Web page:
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Open AccessTechnical Note
Agriculture 2015, 5(3), 723-741; doi:10.3390/agriculture5030723

Fourfold Increase in Pumpkin Yield in Response to Low-Dosage Root Zone Application of Urine-Enhanced Biochar to a Fertile Tropical Soil

1
Ithaka Institute for Carbon Strategies, Ancienne Eglise 9, Arbaz 1974, Switzerland
2
Nepal Agroforestry Foundation (NAF), Kathmandu 44600, Nepal
3
Institute for Environmental Sciences (IMV), University of Life Sciences (NMBU), As, Akershus 1432, Norway
4
Norwegian Geotechnical Institute (NGI), Oslo 0806, Norway
5
Department of Environmental Sciences and Analytical Chemistry (ACES), Stockholm University, Stockholm 114 18, Sweden
6
Dipartimento di Scienze Agrarie e Forestali, Università degli Studi di Palermo, via delle Scienze, edificio 4, Palermo 90128, Italy
7
WG Climate Change Research for Special Crops, Department for Soil Science and Plant Nutrition, Hochschule Geisenheim University, Von-Lade-Str. 1, Geisenheim D-65366, Germany
*
Author to whom correspondence should be addressed.
Academic Editor: Bin Gao
Received: 30 July 2015 / Revised: 28 August 2015 / Accepted: 1 September 2015 / Published: 7 September 2015
(This article belongs to the Special Issue Effects of Biochar on Soil Fertility and Crop Production)
View Full-Text   |   Download PDF [517 KB, uploaded 7 September 2015]   |  

Abstract

A widely abundant and invasive forest shrub, Eupatorium adenophorum, was pyrolyzed in a cost-efficient flame curtain kiln to produce biochar. The resulting biochar fulfilled all the requirements for premium quality, according to the European Biochar Certificate. The biochar was either applied alone or mixed with fresh cow urine (1:1 volume) to test its capacity to serve as slow release fertilizer in a pumpkin field trial in Nepal. Treatments included cow-manure compost combined with (i) urine-only; (ii) biochar-only or (iii) urine-loaded biochar. All materials were applied directly to the root zone at a biochar dry matter content of 750 kg·ha−1 before seeding. The urine-biochar treatment led to a pumpkin yield of 82.6 t·ha−1, an increase of more than 300% compared with the treatment where only urine was applied, and an 85% increase compared with the biochar-only treatment. This study showed for the first time that a low-dosage root zone application of urine-enhanced biochar led to substantial yield increases in a fertile silt loam soil. This was tentatively explained by the formation of organic coating of inner pore biochar surfaces by the urine impregnation, which improved the capacity of the biochar to capture and exchange plant nutrients. View Full-Text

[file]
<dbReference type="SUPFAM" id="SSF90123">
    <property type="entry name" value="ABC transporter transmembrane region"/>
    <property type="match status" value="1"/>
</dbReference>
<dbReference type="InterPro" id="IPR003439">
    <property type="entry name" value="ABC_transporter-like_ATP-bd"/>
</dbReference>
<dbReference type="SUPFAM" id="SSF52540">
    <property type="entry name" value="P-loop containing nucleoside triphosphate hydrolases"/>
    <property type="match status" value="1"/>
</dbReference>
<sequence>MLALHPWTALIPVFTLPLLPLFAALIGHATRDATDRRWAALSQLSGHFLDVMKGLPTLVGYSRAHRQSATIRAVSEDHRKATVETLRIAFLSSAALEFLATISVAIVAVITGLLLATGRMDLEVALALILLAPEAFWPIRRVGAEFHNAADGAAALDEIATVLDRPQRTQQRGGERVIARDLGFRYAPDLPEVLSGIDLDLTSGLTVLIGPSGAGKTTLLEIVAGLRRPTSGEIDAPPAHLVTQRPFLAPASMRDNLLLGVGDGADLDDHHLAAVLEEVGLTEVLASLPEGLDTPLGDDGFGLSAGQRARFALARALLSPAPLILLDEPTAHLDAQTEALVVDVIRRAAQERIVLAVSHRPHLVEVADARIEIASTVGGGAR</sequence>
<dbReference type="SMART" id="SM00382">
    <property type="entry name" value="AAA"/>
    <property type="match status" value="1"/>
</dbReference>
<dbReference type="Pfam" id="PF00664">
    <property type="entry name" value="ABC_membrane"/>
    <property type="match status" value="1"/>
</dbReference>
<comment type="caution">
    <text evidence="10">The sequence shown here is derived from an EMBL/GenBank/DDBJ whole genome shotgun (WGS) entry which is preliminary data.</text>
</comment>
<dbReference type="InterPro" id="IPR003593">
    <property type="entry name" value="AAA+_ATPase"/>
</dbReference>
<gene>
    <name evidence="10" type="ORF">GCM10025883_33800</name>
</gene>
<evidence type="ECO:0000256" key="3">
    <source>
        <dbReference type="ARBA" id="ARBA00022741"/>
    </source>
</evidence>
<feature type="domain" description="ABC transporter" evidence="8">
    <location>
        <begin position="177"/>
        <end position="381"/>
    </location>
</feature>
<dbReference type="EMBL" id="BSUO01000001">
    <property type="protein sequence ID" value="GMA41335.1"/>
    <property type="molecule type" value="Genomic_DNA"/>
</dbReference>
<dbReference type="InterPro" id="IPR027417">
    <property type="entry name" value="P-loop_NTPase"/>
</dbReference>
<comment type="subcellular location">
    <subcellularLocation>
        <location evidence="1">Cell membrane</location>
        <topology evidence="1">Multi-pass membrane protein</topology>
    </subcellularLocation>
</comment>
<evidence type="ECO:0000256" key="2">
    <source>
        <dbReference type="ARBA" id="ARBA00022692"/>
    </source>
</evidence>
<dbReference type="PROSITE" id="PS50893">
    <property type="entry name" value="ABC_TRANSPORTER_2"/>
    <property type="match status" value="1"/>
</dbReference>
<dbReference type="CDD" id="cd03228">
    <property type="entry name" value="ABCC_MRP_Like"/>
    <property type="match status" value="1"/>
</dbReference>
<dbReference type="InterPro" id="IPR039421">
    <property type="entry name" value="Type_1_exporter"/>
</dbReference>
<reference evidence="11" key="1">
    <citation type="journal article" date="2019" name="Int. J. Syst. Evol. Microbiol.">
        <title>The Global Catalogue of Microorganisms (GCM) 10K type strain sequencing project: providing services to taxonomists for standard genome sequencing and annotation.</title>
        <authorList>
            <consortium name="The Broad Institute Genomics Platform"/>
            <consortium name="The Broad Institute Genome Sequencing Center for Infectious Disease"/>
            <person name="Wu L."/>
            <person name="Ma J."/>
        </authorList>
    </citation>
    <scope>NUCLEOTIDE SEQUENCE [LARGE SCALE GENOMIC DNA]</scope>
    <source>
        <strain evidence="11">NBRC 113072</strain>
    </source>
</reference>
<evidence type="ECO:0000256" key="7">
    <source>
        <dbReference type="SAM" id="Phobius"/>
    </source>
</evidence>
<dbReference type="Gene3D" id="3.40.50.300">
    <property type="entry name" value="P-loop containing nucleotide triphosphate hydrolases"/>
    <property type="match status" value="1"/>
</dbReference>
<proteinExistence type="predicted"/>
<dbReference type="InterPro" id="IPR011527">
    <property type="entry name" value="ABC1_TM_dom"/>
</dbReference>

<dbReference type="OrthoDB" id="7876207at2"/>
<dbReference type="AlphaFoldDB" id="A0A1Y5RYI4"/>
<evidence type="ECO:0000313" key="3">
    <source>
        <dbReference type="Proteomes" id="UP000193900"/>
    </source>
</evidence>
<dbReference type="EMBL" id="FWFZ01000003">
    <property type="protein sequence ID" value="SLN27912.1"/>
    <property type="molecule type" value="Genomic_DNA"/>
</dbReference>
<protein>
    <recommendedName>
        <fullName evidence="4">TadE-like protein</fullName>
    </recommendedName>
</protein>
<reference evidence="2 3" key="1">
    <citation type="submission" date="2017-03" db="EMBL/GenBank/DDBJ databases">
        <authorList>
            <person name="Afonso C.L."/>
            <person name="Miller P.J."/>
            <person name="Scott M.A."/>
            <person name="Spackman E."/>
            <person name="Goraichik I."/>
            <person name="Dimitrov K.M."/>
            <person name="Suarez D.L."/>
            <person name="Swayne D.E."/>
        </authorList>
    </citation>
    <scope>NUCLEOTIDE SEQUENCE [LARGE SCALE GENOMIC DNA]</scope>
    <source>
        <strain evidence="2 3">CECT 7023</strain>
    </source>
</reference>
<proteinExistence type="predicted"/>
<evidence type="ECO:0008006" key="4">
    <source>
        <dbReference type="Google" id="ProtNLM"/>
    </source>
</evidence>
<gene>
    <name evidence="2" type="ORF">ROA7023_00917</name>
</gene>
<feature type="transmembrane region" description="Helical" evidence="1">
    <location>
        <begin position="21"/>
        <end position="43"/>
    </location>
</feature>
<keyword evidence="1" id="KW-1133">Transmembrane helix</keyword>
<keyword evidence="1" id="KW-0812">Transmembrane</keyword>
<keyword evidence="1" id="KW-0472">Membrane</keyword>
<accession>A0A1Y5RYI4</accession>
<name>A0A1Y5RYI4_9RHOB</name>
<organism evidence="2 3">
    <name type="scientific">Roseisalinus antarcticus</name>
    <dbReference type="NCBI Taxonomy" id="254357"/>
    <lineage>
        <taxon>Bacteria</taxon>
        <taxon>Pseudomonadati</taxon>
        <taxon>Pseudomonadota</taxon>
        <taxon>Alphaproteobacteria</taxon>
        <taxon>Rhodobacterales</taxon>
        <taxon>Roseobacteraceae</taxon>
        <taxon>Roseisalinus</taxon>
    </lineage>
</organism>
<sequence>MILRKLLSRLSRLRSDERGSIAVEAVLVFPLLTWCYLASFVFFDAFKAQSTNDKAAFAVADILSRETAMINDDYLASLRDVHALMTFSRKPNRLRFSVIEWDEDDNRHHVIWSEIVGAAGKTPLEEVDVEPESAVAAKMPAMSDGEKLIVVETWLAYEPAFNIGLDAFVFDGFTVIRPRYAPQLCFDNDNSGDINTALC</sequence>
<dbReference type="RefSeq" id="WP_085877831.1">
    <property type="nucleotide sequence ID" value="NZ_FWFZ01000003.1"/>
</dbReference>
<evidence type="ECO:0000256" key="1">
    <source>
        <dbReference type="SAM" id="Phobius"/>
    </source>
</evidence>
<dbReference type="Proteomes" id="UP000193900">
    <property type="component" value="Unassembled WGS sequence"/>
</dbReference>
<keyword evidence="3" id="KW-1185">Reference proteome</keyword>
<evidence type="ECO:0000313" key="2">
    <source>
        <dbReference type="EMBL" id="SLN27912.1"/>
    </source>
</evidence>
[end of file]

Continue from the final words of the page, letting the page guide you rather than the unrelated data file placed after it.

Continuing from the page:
Keywords: biochar; organic fertilizer; organic coating; flame curtain pyrolysis; pumpkin; urine; root zone fertilizer application biochar; organic fertilizer; organic coating; flame curtain pyrolysis; pumpkin; urine; root zone fertilizer application
This is an open access article distributed under the Creative Commons Attribution License which permits unrestricted use, distribution, and reproduction in any medium, provided the original work is properly cited. (CC BY 4.0).

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MDPI and ACS Style

Schmidt, H.P.; Pandit, B.H.; Martinsen, V.; Cornelissen, G.; Conte, P.; Kammann, C.I. Fourfold Increase in Pumpkin Yield in Response to Low-Dosage Root Zone Application of Urine-Enhanced Biochar to a Fertile Tropical Soil. Agriculture 2015, 5, 723-741.

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